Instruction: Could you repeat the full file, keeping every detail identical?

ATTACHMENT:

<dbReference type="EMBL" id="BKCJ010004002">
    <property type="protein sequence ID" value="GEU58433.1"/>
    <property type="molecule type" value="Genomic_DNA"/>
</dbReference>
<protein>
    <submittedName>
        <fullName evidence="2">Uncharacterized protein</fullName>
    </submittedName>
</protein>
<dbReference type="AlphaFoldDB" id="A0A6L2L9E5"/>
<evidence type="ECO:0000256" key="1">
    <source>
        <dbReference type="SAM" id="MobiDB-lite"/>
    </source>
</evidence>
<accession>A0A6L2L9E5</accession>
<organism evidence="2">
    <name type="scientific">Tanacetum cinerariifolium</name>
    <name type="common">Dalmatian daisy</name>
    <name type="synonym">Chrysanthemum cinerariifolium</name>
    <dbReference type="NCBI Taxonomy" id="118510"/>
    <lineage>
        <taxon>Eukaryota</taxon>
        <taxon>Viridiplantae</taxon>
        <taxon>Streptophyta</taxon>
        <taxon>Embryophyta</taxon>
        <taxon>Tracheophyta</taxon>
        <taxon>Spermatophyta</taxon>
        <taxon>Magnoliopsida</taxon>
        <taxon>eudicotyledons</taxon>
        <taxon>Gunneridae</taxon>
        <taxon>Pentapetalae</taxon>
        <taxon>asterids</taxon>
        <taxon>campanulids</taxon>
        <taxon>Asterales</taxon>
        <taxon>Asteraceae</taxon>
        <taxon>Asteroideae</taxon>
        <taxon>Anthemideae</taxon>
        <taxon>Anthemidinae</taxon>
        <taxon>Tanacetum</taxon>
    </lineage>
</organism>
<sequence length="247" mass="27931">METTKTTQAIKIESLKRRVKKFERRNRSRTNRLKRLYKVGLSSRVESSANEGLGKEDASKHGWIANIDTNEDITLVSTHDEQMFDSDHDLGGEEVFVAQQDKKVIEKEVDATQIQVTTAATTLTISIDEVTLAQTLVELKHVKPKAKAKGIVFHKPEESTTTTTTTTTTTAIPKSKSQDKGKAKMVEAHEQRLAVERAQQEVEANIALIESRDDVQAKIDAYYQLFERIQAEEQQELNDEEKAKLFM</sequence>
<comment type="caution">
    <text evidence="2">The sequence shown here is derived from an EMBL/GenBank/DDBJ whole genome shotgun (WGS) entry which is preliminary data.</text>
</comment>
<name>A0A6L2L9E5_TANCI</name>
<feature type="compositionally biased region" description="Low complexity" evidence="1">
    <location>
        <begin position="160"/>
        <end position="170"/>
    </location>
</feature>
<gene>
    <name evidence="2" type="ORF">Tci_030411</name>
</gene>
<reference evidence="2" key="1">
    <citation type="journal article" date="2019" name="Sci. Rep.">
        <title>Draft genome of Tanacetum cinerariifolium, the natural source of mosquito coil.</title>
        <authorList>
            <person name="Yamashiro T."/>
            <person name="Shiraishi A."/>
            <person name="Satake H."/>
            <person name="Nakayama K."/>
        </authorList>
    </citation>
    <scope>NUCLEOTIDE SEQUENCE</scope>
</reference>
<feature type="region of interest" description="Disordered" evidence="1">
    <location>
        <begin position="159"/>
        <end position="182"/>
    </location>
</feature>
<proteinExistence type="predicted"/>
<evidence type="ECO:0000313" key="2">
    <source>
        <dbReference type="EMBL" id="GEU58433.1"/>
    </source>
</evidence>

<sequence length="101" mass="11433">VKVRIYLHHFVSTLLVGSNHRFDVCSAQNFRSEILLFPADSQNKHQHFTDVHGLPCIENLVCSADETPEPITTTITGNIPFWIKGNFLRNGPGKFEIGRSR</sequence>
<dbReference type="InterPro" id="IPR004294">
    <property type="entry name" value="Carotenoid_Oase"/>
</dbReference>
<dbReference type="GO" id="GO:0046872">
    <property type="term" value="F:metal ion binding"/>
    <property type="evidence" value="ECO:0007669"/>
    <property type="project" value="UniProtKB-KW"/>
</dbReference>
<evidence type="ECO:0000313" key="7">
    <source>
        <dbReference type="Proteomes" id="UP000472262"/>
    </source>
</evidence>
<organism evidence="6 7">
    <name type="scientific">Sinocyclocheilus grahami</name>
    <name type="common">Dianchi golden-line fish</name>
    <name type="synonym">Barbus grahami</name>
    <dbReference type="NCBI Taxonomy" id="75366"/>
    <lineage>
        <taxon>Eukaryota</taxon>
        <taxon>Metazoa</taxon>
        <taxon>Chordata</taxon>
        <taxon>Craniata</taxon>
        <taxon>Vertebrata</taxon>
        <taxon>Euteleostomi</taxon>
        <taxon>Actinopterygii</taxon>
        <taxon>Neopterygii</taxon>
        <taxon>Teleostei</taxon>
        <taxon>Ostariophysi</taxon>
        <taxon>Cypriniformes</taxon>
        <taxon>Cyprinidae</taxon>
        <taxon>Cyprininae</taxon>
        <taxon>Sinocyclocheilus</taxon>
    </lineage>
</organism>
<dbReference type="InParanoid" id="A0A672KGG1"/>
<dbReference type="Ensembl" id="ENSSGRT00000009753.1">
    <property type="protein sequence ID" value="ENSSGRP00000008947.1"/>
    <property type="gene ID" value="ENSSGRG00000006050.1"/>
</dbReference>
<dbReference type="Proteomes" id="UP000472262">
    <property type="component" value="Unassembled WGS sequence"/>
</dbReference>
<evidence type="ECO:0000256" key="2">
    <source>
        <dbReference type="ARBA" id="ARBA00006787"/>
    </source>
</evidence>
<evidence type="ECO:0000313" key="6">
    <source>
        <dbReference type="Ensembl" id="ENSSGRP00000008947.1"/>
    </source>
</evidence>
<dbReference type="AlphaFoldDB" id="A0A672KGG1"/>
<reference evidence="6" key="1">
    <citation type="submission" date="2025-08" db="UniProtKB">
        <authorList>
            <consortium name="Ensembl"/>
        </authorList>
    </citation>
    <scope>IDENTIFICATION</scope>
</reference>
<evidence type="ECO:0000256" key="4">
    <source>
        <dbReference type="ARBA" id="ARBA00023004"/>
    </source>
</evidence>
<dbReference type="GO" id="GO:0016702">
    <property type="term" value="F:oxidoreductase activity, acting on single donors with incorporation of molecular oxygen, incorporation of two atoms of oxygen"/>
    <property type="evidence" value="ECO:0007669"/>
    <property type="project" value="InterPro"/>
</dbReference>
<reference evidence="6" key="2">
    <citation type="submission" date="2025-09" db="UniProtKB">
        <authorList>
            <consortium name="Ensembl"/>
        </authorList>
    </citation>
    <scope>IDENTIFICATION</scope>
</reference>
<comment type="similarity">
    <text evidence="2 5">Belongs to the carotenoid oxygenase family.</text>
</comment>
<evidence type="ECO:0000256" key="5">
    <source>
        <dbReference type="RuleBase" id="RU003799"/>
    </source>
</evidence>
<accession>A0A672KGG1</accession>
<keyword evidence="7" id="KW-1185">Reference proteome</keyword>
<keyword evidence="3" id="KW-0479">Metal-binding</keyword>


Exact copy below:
<dbReference type="EMBL" id="BKCJ010004002">
    <property type="protein sequence ID" value="GEU58433.1"/>
    <property type="molecule type" value="Genomic_DNA"/>
</dbReference>
<protein>
    <submittedName>
        <fullName evidence="2">Uncharacterized protein</fullName>
    </submittedName>
</protein>
<dbReference type="AlphaFoldDB" id="A0A6L2L9E5"/>
<evidence type="ECO:0000256" key="1">
    <source>
        <dbReference type="SAM" id="MobiDB-lite"/>
    </source>
</evidence>
<accession>A0A6L2L9E5</accession>
<organism evidence="2">
    <name type="scientific">Tanacetum cinerariifolium</name>
    <name type="common">Dalmatian daisy</name>
    <name type="synonym">Chrysanthemum cinerariifolium</name>
    <dbReference type="NCBI Taxonomy" id="118510"/>
    <lineage>
        <taxon>Eukaryota</taxon>
        <taxon>Viridiplantae</taxon>
        <taxon>Streptophyta</taxon>
        <taxon>Embryophyta</taxon>
        <taxon>Tracheophyta</taxon>
        <taxon>Spermatophyta</taxon>
        <taxon>Magnoliopsida</taxon>
        <taxon>eudicotyledons</taxon>
        <taxon>Gunneridae</taxon>
        <taxon>Pentapetalae</taxon>
        <taxon>asterids</taxon>
        <taxon>campanulids</taxon>
        <taxon>Asterales</taxon>
        <taxon>Asteraceae</taxon>
        <taxon>Asteroideae</taxon>
        <taxon>Anthemideae</taxon>
        <taxon>Anthemidinae</taxon>
        <taxon>Tanacetum</taxon>
    </lineage>
</organism>
<sequence length="247" mass="27931">METTKTTQAIKIESLKRRVKKFERRNRSRTNRLKRLYKVGLSSRVESSANEGLGKEDASKHGWIANIDTNEDITLVSTHDEQMFDSDHDLGGEEVFVAQQDKKVIEKEVDATQIQVTTAATTLTISIDEVTLAQTLVELKHVKPKAKAKGIVFHKPEESTTTTTTTTTTTAIPKSKSQDKGKAKMVEAHEQRLAVERAQQEVEANIALIESRDDVQAKIDAYYQLFERIQAEEQQELNDEEKAKLFM</sequence>
<comment type="caution">
    <text evidence="2">The sequence shown here is derived from an EMBL/GenBank/DDBJ whole genome shotgun (WGS) entry which is preliminary data.</text>
</comment>
<name>A0A6L2L9E5_TANCI</name>
<feature type="compositionally biased region" description="Low complexity" evidence="1">
    <location>
        <begin position="160"/>
        <end position="170"/>
    </location>
</feature>
<gene>
    <name evidence="2" type="ORF">Tci_030411</name>
</gene>
<reference evidence="2" key="1">
    <citation type="journal article" date="2019" name="Sci. Rep.">
        <title>Draft genome of Tanacetum cinerariifolium, the natural source of mosquito coil.</title>
        <authorList>
            <person name="Yamashiro T."/>
            <person name="Shiraishi A."/>
            <person name="Satake H."/>
            <person name="Nakayama K."/>
        </authorList>
    </citation>
    <scope>NUCLEOTIDE SEQUENCE</scope>
</reference>
<feature type="region of interest" description="Disordered" evidence="1">
    <location>
        <begin position="159"/>
        <end position="182"/>
    </location>
</feature>
<proteinExistence type="predicted"/>
<evidence type="ECO:0000313" key="2">
    <source>
        <dbReference type="EMBL" id="GEU58433.1"/>
    </source>
</evidence>

<sequence length="101" mass="11433">VKVRIYLHHFVSTLLVGSNHRFDVCSAQNFRSEILLFPADSQNKHQHFTDVHGLPCIENLVCSADETPEPITTTITGNIPFWIKGNFLRNGPGKFEIGRSR</sequence>
<dbReference type="InterPro" id="IPR004294">
    <property type="entry name" value="Carotenoid_Oase"/>
</dbReference>
<dbReference type="GO" id="GO:0046872">
    <property type="term" value="F:metal ion binding"/>
    <property type="evidence" value="ECO:0007669"/>
    <property type="project" value="UniProtKB-KW"/>
</dbReference>
<evidence type="ECO:0000313" key="7">
    <source>
        <dbReference type="Proteomes" id="UP000472262"/>
    </source>
</evidence>
<organism evidence="6 7">
    <name type="scientific">Sinocyclocheilus grahami</name>
    <name type="common">Dianchi golden-line fish</name>
    <name type="synonym">Barbus grahami</name>
    <dbReference type="NCBI Taxonomy" id="75366"/>
    <lineage>
        <taxon>Eukaryota</taxon>
        <taxon>Metazoa</taxon>
        <taxon>Chordata</taxon>
        <taxon>Craniata</taxon>
        <taxon>Vertebrata</taxon>
        <taxon>Euteleostomi</taxon>
        <taxon>Actinopterygii</taxon>
        <taxon>Neopterygii</taxon>
        <taxon>Teleostei</taxon>
        <taxon>Ostariophysi</taxon>
        <taxon>Cypriniformes</taxon>
        <taxon>Cyprinidae</taxon>
        <taxon>Cyprininae</taxon>
        <taxon>Sinocyclocheilus</taxon>
    </lineage>
</organism>
<dbReference type="InParanoid" id="A0A672KGG1"/>
<dbReference type="Ensembl" id="ENSSGRT00000009753.1">
    <property type="protein sequence ID" value="ENSSGRP00000008947.1"/>
    <property type="gene ID" value="ENSSGRG00000006050.1"/>
</dbReference>
<dbReference type="Proteomes" id="UP000472262">
    <property type="component" value="Unassembled WGS sequence"/>
</dbReference>
<evidence type="ECO:0000256" key="2">
    <source>
        <dbReference type="ARBA" id="ARBA00006787"/>
    </source>
</evidence>
<evidence type="ECO:0000313" key="6">
    <source>
        <dbReference type="Ensembl" id="ENSSGRP00000008947.1"/>
    </source>
</evidence>
<dbReference type="AlphaFoldDB" id="A0A672KGG1"/>
<reference evidence="6" key="1">
    <citation type="submission" date="2025-08" db="UniProtKB">
        <authorList>
            <consortium name="Ensembl"/>
        </authorList>
    </citation>
    <scope>IDENTIFICATION</scope>
</reference>
<evidence type="ECO:0000256" key="4">
    <source>
        <dbReference type="ARBA" id="ARBA00023004"/>
    </source>
</evidence>
<dbReference type="GO" id="GO:0016702">
    <property type="term" value="F:oxidoreductase activity, acting on single donors with incorporation of molecular oxygen, incorporation of two atoms of oxygen"/>
    <property type="evidence" value="ECO:0007669"/>
    <property type="project" value="InterPro"/>
</dbReference>
<reference evidence="6" key="2">
    <citation type="submission" date="2025-09" db="UniProtKB">
        <authorList>
            <consortium name="Ensembl"/>
        </authorList>
    </citation>
    <scope>IDENTIFICATION</scope>
</reference>
<comment type="similarity">
    <text evidence="2 5">Belongs to the carotenoid oxygenase family.</text>
</comment>
<evidence type="ECO:0000256" key="5">
    <source>
        <dbReference type="RuleBase" id="RU003799"/>
    </source>
</evidence>
<accession>A0A672KGG1</accession>
<keyword evidence="7" id="KW-1185">Reference proteome</keyword>
<keyword evidence="3" id="KW-0479">Metal-binding</keyword>